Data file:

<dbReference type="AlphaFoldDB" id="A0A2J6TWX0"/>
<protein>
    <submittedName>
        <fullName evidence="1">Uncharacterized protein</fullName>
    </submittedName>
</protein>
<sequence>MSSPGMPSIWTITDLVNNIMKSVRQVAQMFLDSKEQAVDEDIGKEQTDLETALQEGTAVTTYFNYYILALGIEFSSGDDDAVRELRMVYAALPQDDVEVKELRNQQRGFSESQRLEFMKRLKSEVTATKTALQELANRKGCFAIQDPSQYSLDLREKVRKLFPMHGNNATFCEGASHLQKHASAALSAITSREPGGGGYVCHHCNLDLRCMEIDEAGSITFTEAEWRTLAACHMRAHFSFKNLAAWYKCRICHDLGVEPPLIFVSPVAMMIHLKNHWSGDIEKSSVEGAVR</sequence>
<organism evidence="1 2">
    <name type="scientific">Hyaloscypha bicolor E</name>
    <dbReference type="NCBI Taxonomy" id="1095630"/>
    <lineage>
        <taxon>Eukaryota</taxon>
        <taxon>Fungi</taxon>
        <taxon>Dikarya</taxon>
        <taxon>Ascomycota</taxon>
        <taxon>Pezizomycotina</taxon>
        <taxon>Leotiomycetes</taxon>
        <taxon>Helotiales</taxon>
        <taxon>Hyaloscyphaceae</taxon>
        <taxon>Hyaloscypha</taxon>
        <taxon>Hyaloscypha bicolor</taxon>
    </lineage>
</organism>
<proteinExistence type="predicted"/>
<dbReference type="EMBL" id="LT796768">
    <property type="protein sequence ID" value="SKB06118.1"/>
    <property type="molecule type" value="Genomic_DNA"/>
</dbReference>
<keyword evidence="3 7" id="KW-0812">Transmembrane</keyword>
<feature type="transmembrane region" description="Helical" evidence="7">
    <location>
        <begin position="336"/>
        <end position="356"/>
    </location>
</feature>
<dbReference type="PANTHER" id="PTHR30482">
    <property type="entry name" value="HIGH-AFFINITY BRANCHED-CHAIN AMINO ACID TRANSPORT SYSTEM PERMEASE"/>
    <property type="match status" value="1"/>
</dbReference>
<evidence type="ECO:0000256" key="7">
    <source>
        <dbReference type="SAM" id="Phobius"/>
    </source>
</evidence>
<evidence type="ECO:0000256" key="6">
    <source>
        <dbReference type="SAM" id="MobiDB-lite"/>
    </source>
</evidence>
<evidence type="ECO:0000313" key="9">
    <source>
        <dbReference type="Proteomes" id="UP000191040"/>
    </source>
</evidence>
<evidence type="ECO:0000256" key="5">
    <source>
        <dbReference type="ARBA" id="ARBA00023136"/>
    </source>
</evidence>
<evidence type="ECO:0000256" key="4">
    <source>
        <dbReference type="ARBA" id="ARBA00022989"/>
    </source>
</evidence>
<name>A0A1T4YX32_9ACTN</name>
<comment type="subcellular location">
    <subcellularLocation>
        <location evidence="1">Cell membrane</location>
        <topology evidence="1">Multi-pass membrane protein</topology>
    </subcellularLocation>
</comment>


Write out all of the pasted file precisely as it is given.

<dbReference type="AlphaFoldDB" id="A0A2J6TWX0"/>
<protein>
    <submittedName>
        <fullName evidence="1">Uncharacterized protein</fullName>
    </submittedName>
</protein>
<sequence>MSSPGMPSIWTITDLVNNIMKSVRQVAQMFLDSKEQAVDEDIGKEQTDLETALQEGTAVTTYFNYYILALGIEFSSGDDDAVRELRMVYAALPQDDVEVKELRNQQRGFSESQRLEFMKRLKSEVTATKTALQELANRKGCFAIQDPSQYSLDLREKVRKLFPMHGNNATFCEGASHLQKHASAALSAITSREPGGGGYVCHHCNLDLRCMEIDEAGSITFTEAEWRTLAACHMRAHFSFKNLAAWYKCRICHDLGVEPPLIFVSPVAMMIHLKNHWSGDIEKSSVEGAVR</sequence>
<organism evidence="1 2">
    <name type="scientific">Hyaloscypha bicolor E</name>
    <dbReference type="NCBI Taxonomy" id="1095630"/>
    <lineage>
        <taxon>Eukaryota</taxon>
        <taxon>Fungi</taxon>
        <taxon>Dikarya</taxon>
        <taxon>Ascomycota</taxon>
        <taxon>Pezizomycotina</taxon>
        <taxon>Leotiomycetes</taxon>
        <taxon>Helotiales</taxon>
        <taxon>Hyaloscyphaceae</taxon>
        <taxon>Hyaloscypha</taxon>
        <taxon>Hyaloscypha bicolor</taxon>
    </lineage>
</organism>
<proteinExistence type="predicted"/>
<dbReference type="EMBL" id="LT796768">
    <property type="protein sequence ID" value="SKB06118.1"/>
    <property type="molecule type" value="Genomic_DNA"/>
</dbReference>
<keyword evidence="3 7" id="KW-0812">Transmembrane</keyword>
<feature type="transmembrane region" description="Helical" evidence="7">
    <location>
        <begin position="336"/>
        <end position="356"/>
    </location>
</feature>
<dbReference type="PANTHER" id="PTHR30482">
    <property type="entry name" value="HIGH-AFFINITY BRANCHED-CHAIN AMINO ACID TRANSPORT SYSTEM PERMEASE"/>
    <property type="match status" value="1"/>
</dbReference>
<evidence type="ECO:0000256" key="7">
    <source>
        <dbReference type="SAM" id="Phobius"/>
    </source>
</evidence>
<evidence type="ECO:0000256" key="6">
    <source>
        <dbReference type="SAM" id="MobiDB-lite"/>
    </source>
</evidence>
<evidence type="ECO:0000313" key="9">
    <source>
        <dbReference type="Proteomes" id="UP000191040"/>
    </source>
</evidence>
<evidence type="ECO:0000256" key="5">
    <source>
        <dbReference type="ARBA" id="ARBA00023136"/>
    </source>
</evidence>
<evidence type="ECO:0000256" key="4">
    <source>
        <dbReference type="ARBA" id="ARBA00022989"/>
    </source>
</evidence>
<name>A0A1T4YX32_9ACTN</name>
<comment type="subcellular location">
    <subcellularLocation>
        <location evidence="1">Cell membrane</location>
        <topology evidence="1">Multi-pass membrane protein</topology>
    </subcellularLocation>
</comment>